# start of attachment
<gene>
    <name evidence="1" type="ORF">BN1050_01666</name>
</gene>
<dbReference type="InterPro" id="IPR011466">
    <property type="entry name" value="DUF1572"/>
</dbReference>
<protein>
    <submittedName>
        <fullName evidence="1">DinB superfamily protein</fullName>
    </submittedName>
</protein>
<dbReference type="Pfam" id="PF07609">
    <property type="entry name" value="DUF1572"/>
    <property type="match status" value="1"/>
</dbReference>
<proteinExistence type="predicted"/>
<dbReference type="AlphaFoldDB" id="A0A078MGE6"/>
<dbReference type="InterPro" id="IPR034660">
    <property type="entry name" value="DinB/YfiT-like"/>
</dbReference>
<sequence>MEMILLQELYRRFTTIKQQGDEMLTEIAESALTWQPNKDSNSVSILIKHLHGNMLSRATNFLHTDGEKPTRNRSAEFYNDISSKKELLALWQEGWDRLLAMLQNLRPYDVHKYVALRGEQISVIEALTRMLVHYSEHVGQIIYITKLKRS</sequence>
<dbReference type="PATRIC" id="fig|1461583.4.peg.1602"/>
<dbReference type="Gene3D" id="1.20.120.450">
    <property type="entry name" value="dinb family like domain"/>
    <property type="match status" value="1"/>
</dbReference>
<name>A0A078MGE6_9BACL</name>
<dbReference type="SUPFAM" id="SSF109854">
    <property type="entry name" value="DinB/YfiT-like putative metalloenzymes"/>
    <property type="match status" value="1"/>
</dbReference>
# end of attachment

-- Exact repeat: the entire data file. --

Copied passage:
<gene>
    <name evidence="1" type="ORF">BN1050_01666</name>
</gene>
<dbReference type="InterPro" id="IPR011466">
    <property type="entry name" value="DUF1572"/>
</dbReference>
<protein>
    <submittedName>
        <fullName evidence="1">DinB superfamily protein</fullName>
    </submittedName>
</protein>
<dbReference type="Pfam" id="PF07609">
    <property type="entry name" value="DUF1572"/>
    <property type="match status" value="1"/>
</dbReference>
<proteinExistence type="predicted"/>
<dbReference type="AlphaFoldDB" id="A0A078MGE6"/>
<dbReference type="InterPro" id="IPR034660">
    <property type="entry name" value="DinB/YfiT-like"/>
</dbReference>
<sequence>MEMILLQELYRRFTTIKQQGDEMLTEIAESALTWQPNKDSNSVSILIKHLHGNMLSRATNFLHTDGEKPTRNRSAEFYNDISSKKELLALWQEGWDRLLAMLQNLRPYDVHKYVALRGEQISVIEALTRMLVHYSEHVGQIIYITKLKRS</sequence>
<dbReference type="PATRIC" id="fig|1461583.4.peg.1602"/>
<dbReference type="Gene3D" id="1.20.120.450">
    <property type="entry name" value="dinb family like domain"/>
    <property type="match status" value="1"/>
</dbReference>
<name>A0A078MGE6_9BACL</name>
<dbReference type="SUPFAM" id="SSF109854">
    <property type="entry name" value="DinB/YfiT-like putative metalloenzymes"/>
    <property type="match status" value="1"/>
</dbReference>